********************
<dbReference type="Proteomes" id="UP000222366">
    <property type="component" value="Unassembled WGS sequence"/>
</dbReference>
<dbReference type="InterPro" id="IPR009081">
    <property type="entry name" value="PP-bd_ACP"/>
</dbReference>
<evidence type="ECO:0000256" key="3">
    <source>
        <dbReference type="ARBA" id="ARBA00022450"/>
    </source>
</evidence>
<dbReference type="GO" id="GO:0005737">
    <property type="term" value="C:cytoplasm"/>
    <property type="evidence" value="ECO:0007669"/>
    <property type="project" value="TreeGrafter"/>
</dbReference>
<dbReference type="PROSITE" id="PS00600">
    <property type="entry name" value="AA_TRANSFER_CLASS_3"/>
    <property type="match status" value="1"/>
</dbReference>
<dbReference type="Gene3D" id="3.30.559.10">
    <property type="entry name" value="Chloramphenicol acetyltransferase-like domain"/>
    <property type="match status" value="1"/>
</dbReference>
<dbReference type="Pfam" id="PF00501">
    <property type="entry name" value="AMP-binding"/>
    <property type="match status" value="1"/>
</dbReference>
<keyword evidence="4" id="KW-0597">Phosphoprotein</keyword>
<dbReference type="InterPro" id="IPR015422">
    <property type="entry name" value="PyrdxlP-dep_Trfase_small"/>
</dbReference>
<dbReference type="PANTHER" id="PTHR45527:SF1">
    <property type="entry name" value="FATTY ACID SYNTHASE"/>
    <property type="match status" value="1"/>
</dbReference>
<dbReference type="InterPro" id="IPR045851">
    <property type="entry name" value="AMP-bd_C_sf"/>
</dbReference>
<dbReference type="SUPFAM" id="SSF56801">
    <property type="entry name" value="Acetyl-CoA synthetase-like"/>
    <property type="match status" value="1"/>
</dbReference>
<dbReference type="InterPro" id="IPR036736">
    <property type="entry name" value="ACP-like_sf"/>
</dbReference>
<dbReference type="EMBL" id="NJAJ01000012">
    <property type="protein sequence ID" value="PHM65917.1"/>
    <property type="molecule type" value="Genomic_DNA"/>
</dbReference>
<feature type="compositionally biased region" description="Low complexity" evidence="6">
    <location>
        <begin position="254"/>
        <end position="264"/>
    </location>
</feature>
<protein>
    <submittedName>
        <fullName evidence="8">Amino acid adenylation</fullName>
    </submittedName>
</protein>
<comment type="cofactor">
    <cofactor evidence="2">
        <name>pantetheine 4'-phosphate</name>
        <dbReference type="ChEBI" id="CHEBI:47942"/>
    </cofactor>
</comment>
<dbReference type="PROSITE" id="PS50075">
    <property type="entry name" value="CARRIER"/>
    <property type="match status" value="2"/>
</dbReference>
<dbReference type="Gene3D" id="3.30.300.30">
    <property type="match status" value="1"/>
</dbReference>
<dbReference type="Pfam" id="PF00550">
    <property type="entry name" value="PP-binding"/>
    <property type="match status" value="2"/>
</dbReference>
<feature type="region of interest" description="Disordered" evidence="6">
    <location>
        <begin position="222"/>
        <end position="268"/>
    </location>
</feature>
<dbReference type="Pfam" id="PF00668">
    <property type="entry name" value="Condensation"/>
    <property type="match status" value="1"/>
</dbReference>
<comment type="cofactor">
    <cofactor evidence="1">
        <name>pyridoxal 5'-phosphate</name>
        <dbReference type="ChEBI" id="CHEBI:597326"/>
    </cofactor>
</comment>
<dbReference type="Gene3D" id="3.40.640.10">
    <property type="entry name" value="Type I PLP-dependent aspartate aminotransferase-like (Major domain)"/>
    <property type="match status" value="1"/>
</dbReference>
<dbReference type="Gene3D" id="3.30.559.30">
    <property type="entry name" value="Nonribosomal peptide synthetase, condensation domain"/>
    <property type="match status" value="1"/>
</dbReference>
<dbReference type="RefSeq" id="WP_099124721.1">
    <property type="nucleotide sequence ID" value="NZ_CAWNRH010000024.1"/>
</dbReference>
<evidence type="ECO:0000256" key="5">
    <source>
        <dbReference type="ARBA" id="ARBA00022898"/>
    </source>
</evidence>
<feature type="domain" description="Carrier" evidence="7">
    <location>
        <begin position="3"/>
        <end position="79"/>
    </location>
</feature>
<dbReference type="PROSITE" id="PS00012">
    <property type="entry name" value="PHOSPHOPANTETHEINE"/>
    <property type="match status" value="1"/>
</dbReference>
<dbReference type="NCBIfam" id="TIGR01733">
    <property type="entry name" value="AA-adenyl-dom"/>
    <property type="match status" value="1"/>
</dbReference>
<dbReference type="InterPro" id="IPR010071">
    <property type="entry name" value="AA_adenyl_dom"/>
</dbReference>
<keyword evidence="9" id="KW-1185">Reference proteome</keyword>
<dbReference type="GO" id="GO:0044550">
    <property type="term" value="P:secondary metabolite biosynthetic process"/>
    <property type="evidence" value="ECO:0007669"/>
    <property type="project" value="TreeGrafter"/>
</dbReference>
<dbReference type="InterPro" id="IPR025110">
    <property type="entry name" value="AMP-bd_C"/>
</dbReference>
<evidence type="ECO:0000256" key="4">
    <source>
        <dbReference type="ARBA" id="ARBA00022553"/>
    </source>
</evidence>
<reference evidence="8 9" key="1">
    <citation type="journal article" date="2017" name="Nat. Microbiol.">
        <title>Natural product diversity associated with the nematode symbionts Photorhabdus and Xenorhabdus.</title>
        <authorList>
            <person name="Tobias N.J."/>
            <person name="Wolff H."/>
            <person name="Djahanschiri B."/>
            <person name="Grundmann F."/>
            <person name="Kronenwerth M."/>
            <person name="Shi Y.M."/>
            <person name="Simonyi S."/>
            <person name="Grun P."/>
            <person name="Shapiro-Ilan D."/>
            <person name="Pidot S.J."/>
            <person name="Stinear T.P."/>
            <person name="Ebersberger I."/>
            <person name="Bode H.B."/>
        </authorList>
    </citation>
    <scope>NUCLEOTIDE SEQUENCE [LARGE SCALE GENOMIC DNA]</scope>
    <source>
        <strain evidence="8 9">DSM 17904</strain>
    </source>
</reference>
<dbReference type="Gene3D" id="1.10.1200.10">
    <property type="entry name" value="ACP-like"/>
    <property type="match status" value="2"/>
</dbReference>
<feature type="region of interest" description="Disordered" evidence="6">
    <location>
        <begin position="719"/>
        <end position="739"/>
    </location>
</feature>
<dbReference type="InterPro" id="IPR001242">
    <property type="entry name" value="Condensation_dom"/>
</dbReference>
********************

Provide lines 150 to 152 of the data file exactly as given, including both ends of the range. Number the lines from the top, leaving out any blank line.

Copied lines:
            <person name="Kronenwerth M."/>
            <person name="Shi Y.M."/>
            <person name="Simonyi S."/>